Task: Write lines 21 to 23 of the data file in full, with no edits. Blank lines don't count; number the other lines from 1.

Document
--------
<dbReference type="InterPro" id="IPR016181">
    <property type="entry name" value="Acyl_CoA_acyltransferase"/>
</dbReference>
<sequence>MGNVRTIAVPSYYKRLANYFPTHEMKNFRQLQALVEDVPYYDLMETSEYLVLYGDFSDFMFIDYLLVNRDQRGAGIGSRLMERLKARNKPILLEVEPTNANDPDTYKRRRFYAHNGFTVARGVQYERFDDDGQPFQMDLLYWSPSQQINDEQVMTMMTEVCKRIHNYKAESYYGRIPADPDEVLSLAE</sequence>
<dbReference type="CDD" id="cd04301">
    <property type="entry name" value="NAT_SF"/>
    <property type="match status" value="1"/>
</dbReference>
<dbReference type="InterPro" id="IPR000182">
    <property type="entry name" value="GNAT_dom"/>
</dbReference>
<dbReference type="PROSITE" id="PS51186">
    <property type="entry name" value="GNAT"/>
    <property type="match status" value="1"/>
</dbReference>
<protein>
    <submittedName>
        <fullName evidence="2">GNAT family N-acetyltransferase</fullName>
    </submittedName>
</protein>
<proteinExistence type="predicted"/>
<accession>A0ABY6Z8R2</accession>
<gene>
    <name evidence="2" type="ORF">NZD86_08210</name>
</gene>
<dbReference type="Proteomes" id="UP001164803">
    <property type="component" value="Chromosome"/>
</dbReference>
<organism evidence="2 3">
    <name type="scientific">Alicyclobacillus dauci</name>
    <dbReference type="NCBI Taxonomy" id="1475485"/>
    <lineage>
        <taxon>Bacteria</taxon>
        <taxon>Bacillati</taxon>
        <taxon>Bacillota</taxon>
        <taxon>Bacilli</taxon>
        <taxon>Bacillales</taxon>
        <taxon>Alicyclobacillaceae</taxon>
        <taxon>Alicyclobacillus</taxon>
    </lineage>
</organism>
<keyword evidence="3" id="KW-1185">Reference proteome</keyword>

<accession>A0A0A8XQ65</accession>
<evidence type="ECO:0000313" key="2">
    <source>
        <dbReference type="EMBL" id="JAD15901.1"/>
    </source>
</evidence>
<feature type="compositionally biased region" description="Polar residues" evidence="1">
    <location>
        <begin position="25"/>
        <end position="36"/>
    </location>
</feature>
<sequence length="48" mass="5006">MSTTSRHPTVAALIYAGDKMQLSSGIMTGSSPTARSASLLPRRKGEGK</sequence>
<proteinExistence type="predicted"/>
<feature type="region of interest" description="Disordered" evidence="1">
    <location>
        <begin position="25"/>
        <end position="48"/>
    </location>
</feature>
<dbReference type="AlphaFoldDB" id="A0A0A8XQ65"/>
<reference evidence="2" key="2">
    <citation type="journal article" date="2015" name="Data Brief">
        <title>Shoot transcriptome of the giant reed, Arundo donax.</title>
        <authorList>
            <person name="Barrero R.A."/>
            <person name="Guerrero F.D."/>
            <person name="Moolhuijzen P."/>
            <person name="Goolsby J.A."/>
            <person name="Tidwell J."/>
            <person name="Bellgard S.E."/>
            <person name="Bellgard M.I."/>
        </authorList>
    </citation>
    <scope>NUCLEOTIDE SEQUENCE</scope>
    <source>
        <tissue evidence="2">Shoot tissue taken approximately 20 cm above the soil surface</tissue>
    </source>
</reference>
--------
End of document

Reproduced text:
<proteinExistence type="predicted"/>
<accession>A0ABY6Z8R2</accession>
<gene>